It's not unusual to think about leaving University. Many students struggle with the change of learning style or living away from home for the first time. This can leave you feeling lonely or out of your depth, whatever your age or background!
Some of the common reasons students think of leaving University include:
Sometimes leaving may feel like the only option available to you, but there are always alternatives to withdrawing from university.
If you are certain of your decision you will need to complete a withdrawal form - DOC 99.5 KB , however you might want to consider the following alternatives to dropping out:
Problems on your course? Not sure it's the right subject for you? Facing difficulties?
Here are some actions to consider:
If you feel that your current course is not right for you, taking action and making a change can be a really positive step. We want you to be aware of all your options and any issues that might arise so that you can make an informed choice.
If you feel that you are on the wrong course please contact your personal tutor. We know that making changes to what and where you study is a big decision, that's why support is available to you at every stage from a variety of sources.
Remember that non-attendance does not count as notice that you intend to leave your course. Keep attending your current course, even if you think you don't want to do it anymore. Your attendance can affect your student finance, references and your qualifications.
Due to a variety of personal, family, financial or academic reasons, you may decide you need to reduce your study time
The University's unit framework normally allows you to attend your programme of study on either a full-time or part-time basis.
Before you change from full-time to part-time attendance, you should be aware that:
To stop your studies for the rest of the academic year or to take the next academic year off is called an interruption of studies.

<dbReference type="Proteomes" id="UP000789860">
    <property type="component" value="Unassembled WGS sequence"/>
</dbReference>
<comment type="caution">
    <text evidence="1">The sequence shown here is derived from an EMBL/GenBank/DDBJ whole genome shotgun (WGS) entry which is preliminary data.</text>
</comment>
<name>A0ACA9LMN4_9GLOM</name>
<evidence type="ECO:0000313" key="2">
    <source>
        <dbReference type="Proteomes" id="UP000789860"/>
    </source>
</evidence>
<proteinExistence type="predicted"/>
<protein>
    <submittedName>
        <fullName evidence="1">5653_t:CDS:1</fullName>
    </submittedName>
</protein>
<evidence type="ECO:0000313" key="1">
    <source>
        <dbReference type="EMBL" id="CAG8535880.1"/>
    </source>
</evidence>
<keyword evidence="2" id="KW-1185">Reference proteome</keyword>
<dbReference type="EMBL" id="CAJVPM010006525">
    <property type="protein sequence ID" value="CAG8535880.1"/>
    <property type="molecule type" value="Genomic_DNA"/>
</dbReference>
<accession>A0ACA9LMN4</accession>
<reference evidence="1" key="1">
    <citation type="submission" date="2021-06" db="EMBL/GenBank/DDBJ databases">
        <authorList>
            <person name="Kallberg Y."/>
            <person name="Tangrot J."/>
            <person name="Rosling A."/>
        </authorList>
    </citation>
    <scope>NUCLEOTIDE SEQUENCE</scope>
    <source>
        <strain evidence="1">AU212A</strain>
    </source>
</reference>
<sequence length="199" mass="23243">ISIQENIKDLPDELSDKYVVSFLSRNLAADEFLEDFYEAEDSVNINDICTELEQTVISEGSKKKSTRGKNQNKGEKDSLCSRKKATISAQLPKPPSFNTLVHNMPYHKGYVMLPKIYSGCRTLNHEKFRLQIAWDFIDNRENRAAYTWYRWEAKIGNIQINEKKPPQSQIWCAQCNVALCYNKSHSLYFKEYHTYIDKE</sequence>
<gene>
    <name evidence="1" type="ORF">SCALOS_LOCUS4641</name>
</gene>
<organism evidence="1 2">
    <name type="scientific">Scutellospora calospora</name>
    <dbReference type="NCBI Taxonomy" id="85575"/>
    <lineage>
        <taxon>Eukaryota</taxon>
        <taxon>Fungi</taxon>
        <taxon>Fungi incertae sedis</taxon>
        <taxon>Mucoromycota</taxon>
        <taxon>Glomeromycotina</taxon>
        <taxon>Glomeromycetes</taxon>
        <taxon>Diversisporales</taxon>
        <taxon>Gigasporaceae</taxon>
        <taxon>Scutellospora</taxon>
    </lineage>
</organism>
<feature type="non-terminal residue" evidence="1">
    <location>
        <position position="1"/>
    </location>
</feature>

You should discuss this with a Student Engagement Advisor to find out your options, and implications of your decision. You should also speak to your Personal Academic Tutor to check how this will affect your studies.
To interrupt you must fill out an interruption of studies form - DOC 97.5 KB and send it to the Student Engagement Team.
You should be aware that:
For further details on booking an appointment, please see contact us
Keep attending your current course as non-attendance does not count as notice that you intend to leave. This will keep your options open if you cannot secure a place at a different university. You should also speak to your personal academic tutor and raise your concerns to see if they can help.
You must speak to a Student Engagement Advisor. They may be able to provide additional support to help you stay on your current course and advise you of other support services. They will also be able to advise you of any academic and financial implications if you decide to leave the University. If you decide to leave, they will be able to sign off your withdrawal of studies form.
You must complete a withdrawal of studies form available from a Student Support reception or on BREO.
Other things you should consider:
This depends on several factors, including when you started studying, what you are studying, what year you will be entering at your new institution and how many years you will study in total.
You may be required to pay part of your loan back to your funding body if you do not start your new course immediately after you withdraw.
If you want to find out about undergraduate courses available at other universities, start with the UCAS website. If you have an institution in mind or if you are a postgraduate student, you can check the institution's website.
Student Engagement Advisors offer confidential and independent advice. You can book an appointment by:
V: visit any SiD desk or the main reception at Milton Keynes campus.